A Wine’s Relative Value

Roberto Viernes
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Wednesday - August 12, 2009
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Smooth, outgoing Pinot Noir

A MidWeek reader sent me an e-mail asking what is the so-called “limit” in getting a return in value. He was referring to the fact that I had recommended the Evening Lands Seven Springs Vineyard Summum Pinot Noir, which retails for about $150 a bottle.

Yes, it is easy to point out that there are many less expensive great wines, but let’s delve into what value truly is.

Value is relative. For someone who collects Burgundy - as many readers of this column, friends and I do - it is “normal” to spend in excess of $150 for a bottle of Grand Cru. The Evening Lands Vineyards wines from Oregon are wines that seek that type of customer. And I believe they would appreciate this wine for the character and pleasure it delivers in comparison to a Grand Cru Burgundy. Evening Lands only produces tiny quantities of the Summum wines, about 300 cases per year if they’re lucky, which makes it quite rare and a collectible. For this wine, the value is not that it is the greatest wine for $150, but it is, for Burgundy drinkers, a wine from the New World that can compare to the likes of Grand Cru Burgundy. But for someone who does not drink Burgundy or even appreciates good Pinot Noir, this wine offers very little value.

In my mind, there is no limit to a sense of value. If one values a tremendous amount of notoriety, they will buy the most expensive wine simply because that is what they value. The importance of notoriety and being the craziest person to spend such a huge sum of money on a bottle of wine is of value to them.

If one values getting the most bang for the buck, they will pick the highest-rated wine for the least amount of money. That is easily done. Take a list of the 100-point wines of your favorite wine critic and divide by the price of the bottle. The highest number wins.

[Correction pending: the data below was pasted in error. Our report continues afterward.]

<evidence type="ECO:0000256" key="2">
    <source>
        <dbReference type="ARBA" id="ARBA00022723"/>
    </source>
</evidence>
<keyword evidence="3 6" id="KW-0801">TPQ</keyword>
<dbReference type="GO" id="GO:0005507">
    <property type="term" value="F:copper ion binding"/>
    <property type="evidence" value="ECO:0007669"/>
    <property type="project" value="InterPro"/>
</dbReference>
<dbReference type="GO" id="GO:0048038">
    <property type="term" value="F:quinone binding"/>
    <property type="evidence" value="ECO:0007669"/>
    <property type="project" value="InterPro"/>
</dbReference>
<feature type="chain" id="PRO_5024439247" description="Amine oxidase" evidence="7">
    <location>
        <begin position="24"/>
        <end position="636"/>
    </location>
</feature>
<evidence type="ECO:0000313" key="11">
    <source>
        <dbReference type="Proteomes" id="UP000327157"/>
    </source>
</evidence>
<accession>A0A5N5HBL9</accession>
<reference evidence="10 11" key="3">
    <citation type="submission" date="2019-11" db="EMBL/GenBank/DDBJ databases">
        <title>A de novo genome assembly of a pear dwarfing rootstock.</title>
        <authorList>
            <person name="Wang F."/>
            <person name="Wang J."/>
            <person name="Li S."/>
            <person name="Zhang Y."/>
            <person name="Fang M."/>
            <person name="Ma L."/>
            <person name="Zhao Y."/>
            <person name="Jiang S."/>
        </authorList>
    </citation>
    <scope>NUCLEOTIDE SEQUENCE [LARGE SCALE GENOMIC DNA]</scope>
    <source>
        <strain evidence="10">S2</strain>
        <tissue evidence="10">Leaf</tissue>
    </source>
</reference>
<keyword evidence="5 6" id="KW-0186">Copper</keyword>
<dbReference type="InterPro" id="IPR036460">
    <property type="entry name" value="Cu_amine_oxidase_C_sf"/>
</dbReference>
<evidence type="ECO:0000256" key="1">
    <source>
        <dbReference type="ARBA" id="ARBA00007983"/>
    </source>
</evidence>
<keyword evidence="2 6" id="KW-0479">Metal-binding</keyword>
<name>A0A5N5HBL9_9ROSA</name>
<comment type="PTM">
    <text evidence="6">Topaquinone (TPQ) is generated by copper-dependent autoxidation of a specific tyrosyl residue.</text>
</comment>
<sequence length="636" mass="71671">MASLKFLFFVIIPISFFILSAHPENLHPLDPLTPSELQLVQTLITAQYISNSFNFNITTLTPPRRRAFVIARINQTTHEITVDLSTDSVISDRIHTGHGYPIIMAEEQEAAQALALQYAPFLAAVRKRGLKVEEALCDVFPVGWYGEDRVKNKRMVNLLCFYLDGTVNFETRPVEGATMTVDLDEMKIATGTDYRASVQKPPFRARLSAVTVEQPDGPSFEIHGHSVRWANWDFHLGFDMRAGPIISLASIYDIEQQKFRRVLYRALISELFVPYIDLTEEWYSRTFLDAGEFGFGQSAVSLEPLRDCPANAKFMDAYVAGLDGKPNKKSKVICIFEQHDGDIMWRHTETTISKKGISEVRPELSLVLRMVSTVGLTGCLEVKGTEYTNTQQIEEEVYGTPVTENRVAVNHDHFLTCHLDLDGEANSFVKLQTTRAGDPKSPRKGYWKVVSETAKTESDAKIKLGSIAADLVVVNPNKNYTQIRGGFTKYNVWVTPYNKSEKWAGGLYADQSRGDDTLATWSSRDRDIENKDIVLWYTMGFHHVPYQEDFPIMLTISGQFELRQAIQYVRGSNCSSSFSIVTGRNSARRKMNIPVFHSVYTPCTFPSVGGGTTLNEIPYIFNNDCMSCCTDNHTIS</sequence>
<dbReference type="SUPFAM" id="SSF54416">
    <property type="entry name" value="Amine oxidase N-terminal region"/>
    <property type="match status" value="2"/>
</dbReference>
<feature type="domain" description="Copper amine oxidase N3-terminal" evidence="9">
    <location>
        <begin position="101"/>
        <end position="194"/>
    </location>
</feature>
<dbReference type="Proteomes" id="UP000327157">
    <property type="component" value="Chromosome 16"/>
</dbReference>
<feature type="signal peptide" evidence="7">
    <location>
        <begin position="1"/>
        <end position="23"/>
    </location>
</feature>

Balanced and refreshing

If one values names, they will go for things like Opus One and Lafite Rothschild, regardless of price (they could easily overpay), vintage (the differences of which can be extreme) or flavor (they may not even like the flavor of Cabernet Sauvignon). But to impress one’s guests at the table, or the boss, they have a perceived value in the wine, where some would think they are throwing good money away.

For another, it is finding the least-expensive wine that still tastes good enough to drink. Here the value is saving money (something we all are trying to do). But some would think they, too, are throwing their money away for not getting something better and truly satisfying instead.

Ultimately each person will decide what is most important to them and what they value the most. For me, I find value in three things. First is quality. The actual flavor intensity, balance and complexity of the wine cannot be denied. Second, the sense of place is a crucial element in my greatest wines - the fact that it can express a single place on earth adds tremendous value to a wine for me. Third, the hedonistic pleasure that the wine brings to the table via its flavor and its effect both physically and intellectually on its drinkers.

I find value in many price points, including the $150 one.

Recommendations: 2007 Torbreck Marsanne/Roussanne ($25) This Rhone blend from South Australia has a surprising minerality along with a great core of peach and citrus fruit. It is balanced and quite refreshing. 2007 Chateau de Puligny Montrachet Monthelie Rouge Pinot Noir ($25) Sweet cherries, cranberry and spices abound in this smooth and outgoing Pinot Noir.

Roberto Viernes is a master sommelier. E-mail .(JavaScript must be enabled to view this email address)
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